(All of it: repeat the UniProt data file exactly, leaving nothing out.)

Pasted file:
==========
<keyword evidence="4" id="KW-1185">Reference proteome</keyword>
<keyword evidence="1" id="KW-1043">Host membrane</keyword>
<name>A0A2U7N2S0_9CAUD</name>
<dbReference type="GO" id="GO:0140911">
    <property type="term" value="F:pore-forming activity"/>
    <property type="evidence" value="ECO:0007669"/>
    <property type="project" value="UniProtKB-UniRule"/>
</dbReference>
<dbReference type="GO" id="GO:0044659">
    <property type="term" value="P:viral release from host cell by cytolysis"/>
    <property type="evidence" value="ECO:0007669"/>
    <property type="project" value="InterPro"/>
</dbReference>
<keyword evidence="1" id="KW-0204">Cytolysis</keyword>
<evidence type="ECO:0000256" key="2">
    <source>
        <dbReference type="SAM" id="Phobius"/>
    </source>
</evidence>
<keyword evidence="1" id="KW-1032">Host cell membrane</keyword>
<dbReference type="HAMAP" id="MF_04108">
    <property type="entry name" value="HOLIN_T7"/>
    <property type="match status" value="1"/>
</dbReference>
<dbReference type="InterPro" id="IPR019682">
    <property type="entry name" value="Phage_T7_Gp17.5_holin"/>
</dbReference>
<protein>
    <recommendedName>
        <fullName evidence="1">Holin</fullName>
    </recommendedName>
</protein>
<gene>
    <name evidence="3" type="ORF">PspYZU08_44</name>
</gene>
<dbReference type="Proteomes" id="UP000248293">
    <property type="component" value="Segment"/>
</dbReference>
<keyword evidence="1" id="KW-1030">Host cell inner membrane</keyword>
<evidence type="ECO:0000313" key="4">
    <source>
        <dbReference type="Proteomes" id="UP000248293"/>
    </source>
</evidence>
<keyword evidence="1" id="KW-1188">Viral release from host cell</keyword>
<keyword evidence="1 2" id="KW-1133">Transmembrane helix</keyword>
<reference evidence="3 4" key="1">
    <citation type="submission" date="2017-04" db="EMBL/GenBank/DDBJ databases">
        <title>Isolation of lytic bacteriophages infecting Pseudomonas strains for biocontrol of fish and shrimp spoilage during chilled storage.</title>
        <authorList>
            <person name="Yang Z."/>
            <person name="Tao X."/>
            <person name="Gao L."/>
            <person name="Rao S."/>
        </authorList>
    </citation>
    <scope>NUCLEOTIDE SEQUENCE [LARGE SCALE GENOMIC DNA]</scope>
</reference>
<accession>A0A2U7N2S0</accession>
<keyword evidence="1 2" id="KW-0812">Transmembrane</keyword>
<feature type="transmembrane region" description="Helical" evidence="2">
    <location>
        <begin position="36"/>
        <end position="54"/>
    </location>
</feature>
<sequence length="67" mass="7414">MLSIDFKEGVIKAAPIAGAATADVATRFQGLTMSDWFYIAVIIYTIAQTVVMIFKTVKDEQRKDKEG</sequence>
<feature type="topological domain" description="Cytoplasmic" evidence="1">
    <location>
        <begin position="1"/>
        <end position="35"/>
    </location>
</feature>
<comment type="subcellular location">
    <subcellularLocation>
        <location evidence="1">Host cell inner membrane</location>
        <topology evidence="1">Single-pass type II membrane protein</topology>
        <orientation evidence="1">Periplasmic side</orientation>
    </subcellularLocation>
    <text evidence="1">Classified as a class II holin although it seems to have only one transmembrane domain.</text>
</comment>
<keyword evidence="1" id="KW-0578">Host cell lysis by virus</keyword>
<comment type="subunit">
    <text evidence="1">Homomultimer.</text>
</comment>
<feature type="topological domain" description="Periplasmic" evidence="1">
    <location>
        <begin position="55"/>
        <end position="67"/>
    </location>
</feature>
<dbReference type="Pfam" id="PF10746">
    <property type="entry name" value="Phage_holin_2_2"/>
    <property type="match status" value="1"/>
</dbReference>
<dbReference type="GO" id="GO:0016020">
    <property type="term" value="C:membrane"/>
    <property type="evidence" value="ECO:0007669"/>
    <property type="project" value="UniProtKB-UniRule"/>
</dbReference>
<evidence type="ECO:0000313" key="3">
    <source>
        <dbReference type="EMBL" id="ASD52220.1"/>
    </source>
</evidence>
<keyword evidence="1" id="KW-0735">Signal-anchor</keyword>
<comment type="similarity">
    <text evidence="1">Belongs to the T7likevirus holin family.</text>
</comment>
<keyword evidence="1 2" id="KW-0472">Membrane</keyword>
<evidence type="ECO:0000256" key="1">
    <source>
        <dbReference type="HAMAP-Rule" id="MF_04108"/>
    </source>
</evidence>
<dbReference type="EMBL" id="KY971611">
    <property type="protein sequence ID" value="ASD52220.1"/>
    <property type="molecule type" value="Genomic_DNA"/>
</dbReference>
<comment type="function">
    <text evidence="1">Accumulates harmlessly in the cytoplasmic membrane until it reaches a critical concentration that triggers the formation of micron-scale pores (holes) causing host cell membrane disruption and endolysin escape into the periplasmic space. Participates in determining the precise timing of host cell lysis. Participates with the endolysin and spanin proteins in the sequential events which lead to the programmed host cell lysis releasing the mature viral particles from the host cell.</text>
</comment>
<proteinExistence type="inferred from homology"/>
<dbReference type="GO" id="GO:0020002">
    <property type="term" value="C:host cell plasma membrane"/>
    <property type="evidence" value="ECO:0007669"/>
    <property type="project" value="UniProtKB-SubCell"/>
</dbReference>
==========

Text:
<keyword evidence="4" id="KW-1185">Reference proteome</keyword>
<keyword evidence="1" id="KW-1043">Host membrane</keyword>
<name>A0A2U7N2S0_9CAUD</name>
<dbReference type="GO" id="GO:0140911">
    <property type="term" value="F:pore-forming activity"/>
    <property type="evidence" value="ECO:0007669"/>
    <property type="project" value="UniProtKB-UniRule"/>
</dbReference>
<dbReference type="GO" id="GO:0044659">
    <property type="term" value="P:viral release from host cell by cytolysis"/>
    <property type="evidence" value="ECO:0007669"/>
    <property type="project" value="InterPro"/>
</dbReference>
<keyword evidence="1" id="KW-0204">Cytolysis</keyword>
<evidence type="ECO:0000256" key="2">
    <source>
        <dbReference type="SAM" id="Phobius"/>
    </source>
</evidence>
<keyword evidence="1" id="KW-1032">Host cell membrane</keyword>
<dbReference type="HAMAP" id="MF_04108">
    <property type="entry name" value="HOLIN_T7"/>
    <property type="match status" value="1"/>
</dbReference>
<dbReference type="InterPro" id="IPR019682">
    <property type="entry name" value="Phage_T7_Gp17.5_holin"/>
</dbReference>
<protein>
    <recommendedName>
        <fullName evidence="1">Holin</fullName>
    </recommendedName>
</protein>
<gene>
    <name evidence="3" type="ORF">PspYZU08_44</name>
</gene>
<dbReference type="Proteomes" id="UP000248293">
    <property type="component" value="Segment"/>
</dbReference>
<keyword evidence="1" id="KW-1030">Host cell inner membrane</keyword>
<evidence type="ECO:0000313" key="4">
    <source>
        <dbReference type="Proteomes" id="UP000248293"/>
    </source>
</evidence>
<keyword evidence="1" id="KW-1188">Viral release from host cell</keyword>
<keyword evidence="1 2" id="KW-1133">Transmembrane helix</keyword>
<reference evidence="3 4" key="1">
    <citation type="submission" date="2017-04" db="EMBL/GenBank/DDBJ databases">
        <title>Isolation of lytic bacteriophages infecting Pseudomonas strains for biocontrol of fish and shrimp spoilage during chilled storage.</title>
        <authorList>
            <person name="Yang Z."/>
            <person name="Tao X."/>
            <person name="Gao L."/>
            <person name="Rao S."/>
        </authorList>
    </citation>
    <scope>NUCLEOTIDE SEQUENCE [LARGE SCALE GENOMIC DNA]</scope>
</reference>
<accession>A0A2U7N2S0</accession>
<keyword evidence="1 2" id="KW-0812">Transmembrane</keyword>
<feature type="transmembrane region" description="Helical" evidence="2">
    <location>
        <begin position="36"/>
        <end position="54"/>
    </location>
</feature>
<sequence length="67" mass="7414">MLSIDFKEGVIKAAPIAGAATADVATRFQGLTMSDWFYIAVIIYTIAQTVVMIFKTVKDEQRKDKEG</sequence>
<feature type="topological domain" description="Cytoplasmic" evidence="1">
    <location>
        <begin position="1"/>
        <end position="35"/>
    </location>
</feature>
<comment type="subcellular location">
    <subcellularLocation>
        <location evidence="1">Host cell inner membrane</location>
        <topology evidence="1">Single-pass type II membrane protein</topology>
        <orientation evidence="1">Periplasmic side</orientation>
    </subcellularLocation>
    <text evidence="1">Classified as a class II holin although it seems to have only one transmembrane domain.</text>
</comment>
<keyword evidence="1" id="KW-0578">Host cell lysis by virus</keyword>
<comment type="subunit">
    <text evidence="1">Homomultimer.</text>
</comment>
<feature type="topological domain" description="Periplasmic" evidence="1">
    <location>
        <begin position="55"/>
        <end position="67"/>
    </location>
</feature>
<dbReference type="Pfam" id="PF10746">
    <property type="entry name" value="Phage_holin_2_2"/>
    <property type="match status" value="1"/>
</dbReference>
<dbReference type="GO" id="GO:0016020">
    <property type="term" value="C:membrane"/>
    <property type="evidence" value="ECO:0007669"/>
    <property type="project" value="UniProtKB-UniRule"/>
</dbReference>
<evidence type="ECO:0000313" key="3">
    <source>
        <dbReference type="EMBL" id="ASD52220.1"/>
    </source>
</evidence>
<keyword evidence="1" id="KW-0735">Signal-anchor</keyword>
<comment type="similarity">
    <text evidence="1">Belongs to the T7likevirus holin family.</text>
</comment>
<keyword evidence="1 2" id="KW-0472">Membrane</keyword>
<evidence type="ECO:0000256" key="1">
    <source>
        <dbReference type="HAMAP-Rule" id="MF_04108"/>
    </source>
</evidence>
<dbReference type="EMBL" id="KY971611">
    <property type="protein sequence ID" value="ASD52220.1"/>
    <property type="molecule type" value="Genomic_DNA"/>
</dbReference>
<comment type="function">
    <text evidence="1">Accumulates harmlessly in the cytoplasmic membrane until it reaches a critical concentration that triggers the formation of micron-scale pores (holes) causing host cell membrane disruption and endolysin escape into the periplasmic space. Participates in determining the precise timing of host cell lysis. Participates with the endolysin and spanin proteins in the sequential events which lead to the programmed host cell lysis releasing the mature viral particles from the host cell.</text>
</comment>
<proteinExistence type="inferred from homology"/>
<dbReference type="GO" id="GO:0020002">
    <property type="term" value="C:host cell plasma membrane"/>
    <property type="evidence" value="ECO:0007669"/>
    <property type="project" value="UniProtKB-SubCell"/>
</dbReference>